Many Coast Guard furloughs could end
- By Mark Rockwell
- Oct 07, 2013
Many furloughed Coast Guard civilian employees could return to work before the shutdown ends. (File photo).
Along with hundreds of thousands of civilian Defense Department workers, thousands of civilian Coast Guard employees could be back on the job by next week, according to Acting Homeland Security Secretary Rand Beers.
Under Defense Secretary Chuck Hagel's and the Pentagon's broad interpretation of legislation requiring the uniformed military and support staff to be paid during a partial government shutdown, more than 350,000 furloughed civilian Defense Department employees could return to work the week of Oct. 14. Congress passed the measure and President Barack Obama signed it just as the government shutdown began.
In an Oct. 5 statement, Hagel said the Defense Department, consulting with the Department of Justice, determined the new law does not permit a blanket recall of all civilian government workers. But DOD and DOJ attorneys, said Hagel, concluded that Defense Department employees whose responsibilities contribute to the morale, well-being, capabilities and readiness of service members could return to work.
Beers said the same criteria apply to the Coast Guard, a DHS component. In an Oct. 5 statement, he said civilian Coast Guard employees who had been furloughed would be asked to return to work.
The Coast Guard will be bringing back 5778 employees, Coast Guard spokesman Capt. Tony Hahn told FCW, with Coast Guard Operational and Logistic Commands seeing the biggest recall of civilian personnel. According to the Coast Guard's website, more than 7,000 civilian Coast Guard employees work at more than 100 locations across the United States.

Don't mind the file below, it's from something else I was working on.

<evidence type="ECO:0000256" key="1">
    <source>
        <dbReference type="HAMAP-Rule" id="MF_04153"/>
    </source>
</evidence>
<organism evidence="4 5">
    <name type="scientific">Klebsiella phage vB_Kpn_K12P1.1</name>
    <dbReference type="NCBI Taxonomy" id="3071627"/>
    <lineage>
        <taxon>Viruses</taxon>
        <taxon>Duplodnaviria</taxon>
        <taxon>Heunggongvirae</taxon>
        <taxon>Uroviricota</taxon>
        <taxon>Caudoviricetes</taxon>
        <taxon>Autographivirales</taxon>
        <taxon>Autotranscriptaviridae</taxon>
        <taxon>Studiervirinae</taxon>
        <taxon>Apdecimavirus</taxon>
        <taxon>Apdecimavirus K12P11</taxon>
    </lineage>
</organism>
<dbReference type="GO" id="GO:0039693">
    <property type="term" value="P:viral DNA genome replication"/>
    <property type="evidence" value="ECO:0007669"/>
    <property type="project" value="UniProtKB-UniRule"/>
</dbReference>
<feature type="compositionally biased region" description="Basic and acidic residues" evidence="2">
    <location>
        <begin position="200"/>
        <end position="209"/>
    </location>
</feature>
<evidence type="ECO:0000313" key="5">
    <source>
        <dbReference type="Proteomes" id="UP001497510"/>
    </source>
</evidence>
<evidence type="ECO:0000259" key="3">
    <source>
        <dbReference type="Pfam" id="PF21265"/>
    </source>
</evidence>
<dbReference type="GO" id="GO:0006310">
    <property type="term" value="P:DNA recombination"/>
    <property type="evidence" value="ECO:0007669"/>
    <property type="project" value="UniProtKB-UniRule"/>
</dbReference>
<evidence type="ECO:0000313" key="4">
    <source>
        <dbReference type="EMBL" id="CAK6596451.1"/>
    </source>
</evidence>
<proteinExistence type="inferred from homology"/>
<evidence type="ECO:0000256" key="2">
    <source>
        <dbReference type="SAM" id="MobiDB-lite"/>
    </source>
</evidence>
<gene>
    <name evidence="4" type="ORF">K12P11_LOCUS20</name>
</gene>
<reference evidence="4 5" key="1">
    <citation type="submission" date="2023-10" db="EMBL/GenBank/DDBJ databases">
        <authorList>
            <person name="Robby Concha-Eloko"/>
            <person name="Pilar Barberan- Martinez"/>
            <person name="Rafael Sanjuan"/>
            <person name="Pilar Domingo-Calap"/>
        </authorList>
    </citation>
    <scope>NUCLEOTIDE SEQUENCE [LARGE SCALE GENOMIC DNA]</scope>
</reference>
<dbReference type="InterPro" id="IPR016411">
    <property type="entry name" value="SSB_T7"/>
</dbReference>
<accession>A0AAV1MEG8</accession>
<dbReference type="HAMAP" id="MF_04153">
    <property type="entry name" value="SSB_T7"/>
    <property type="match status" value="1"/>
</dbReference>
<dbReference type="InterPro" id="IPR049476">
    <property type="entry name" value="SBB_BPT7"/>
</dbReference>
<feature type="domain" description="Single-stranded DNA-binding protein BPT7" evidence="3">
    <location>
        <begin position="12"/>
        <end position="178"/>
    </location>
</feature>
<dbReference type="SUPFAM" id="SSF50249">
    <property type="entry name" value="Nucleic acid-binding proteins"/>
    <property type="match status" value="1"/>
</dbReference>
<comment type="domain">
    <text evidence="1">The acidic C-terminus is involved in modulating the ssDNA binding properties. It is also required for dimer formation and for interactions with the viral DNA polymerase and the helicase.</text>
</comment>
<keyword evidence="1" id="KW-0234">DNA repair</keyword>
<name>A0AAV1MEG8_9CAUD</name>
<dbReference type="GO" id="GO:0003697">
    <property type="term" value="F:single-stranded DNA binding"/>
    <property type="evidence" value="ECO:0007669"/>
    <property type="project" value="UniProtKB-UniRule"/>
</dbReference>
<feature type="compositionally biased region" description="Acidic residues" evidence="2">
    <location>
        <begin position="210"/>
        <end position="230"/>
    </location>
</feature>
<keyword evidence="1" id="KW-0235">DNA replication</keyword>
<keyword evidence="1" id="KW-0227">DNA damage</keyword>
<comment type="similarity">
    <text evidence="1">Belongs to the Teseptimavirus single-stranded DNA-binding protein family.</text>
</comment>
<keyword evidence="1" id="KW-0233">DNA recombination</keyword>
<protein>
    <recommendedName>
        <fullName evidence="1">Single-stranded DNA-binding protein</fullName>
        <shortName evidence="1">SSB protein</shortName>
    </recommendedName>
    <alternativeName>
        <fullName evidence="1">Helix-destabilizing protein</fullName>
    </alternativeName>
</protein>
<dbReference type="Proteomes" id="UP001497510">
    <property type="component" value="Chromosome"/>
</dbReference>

Beers said he directed the DHS Office of the General Counsel and the Coast Guard Office of the Judge Advocate General to determine if the service could reduce the number of furloughed civilian personnel after Obama signed the military pay bill. Along with the Defense Department and Department of Justice, DHS concluded the law allows the Coast Guard the same readiness and morale exceptions claimed by the other services.
"I am directing the Coast Guard to move expeditiously to identify all employees whose activities fall under these categories. I expect us to be able to significantly reduce – but not completely eliminate – Coast Guard civilian furloughs under this process," Beers said.
The standard, according to Beers' memo to Coast Guard Commandant Adm. Robert Papp, covers a wide range of responsibilities. Beers lists 17 examples of employees that would meet the criteria, including commands and staffs; director of operational logistics; health, safety and work-life staff; logistics and service centers supporting operational units; and acquisition program oversight and staff management.
The list of those not covered was shorter. It includes the National Vessel Documentation Center, the National Maritime Center, Congressional affairs and work done in support of non-Coast Guard activities and agencies -- with the exception of work done for the Defense Department.
Beers warned, however, that the act covers appropriations only for personnel, and not for equipment, supplies, materiel and the other things the department needs to operate. A prolonged shutdown, he said, could mean furloughs will resume. "Critical parts, or supplies, will run out, and there will be limited authority for the U.S. Coast Guard to purchase more. If there comes a time that workers are unable to do their work, the department will be forced once again to send them home," he said.
Mark Rockwell is a staff writer covering acquisition, procurement and homeland security. Contact him at firstname.lastname@example.org or follow him on Twitter at @MRockwell4.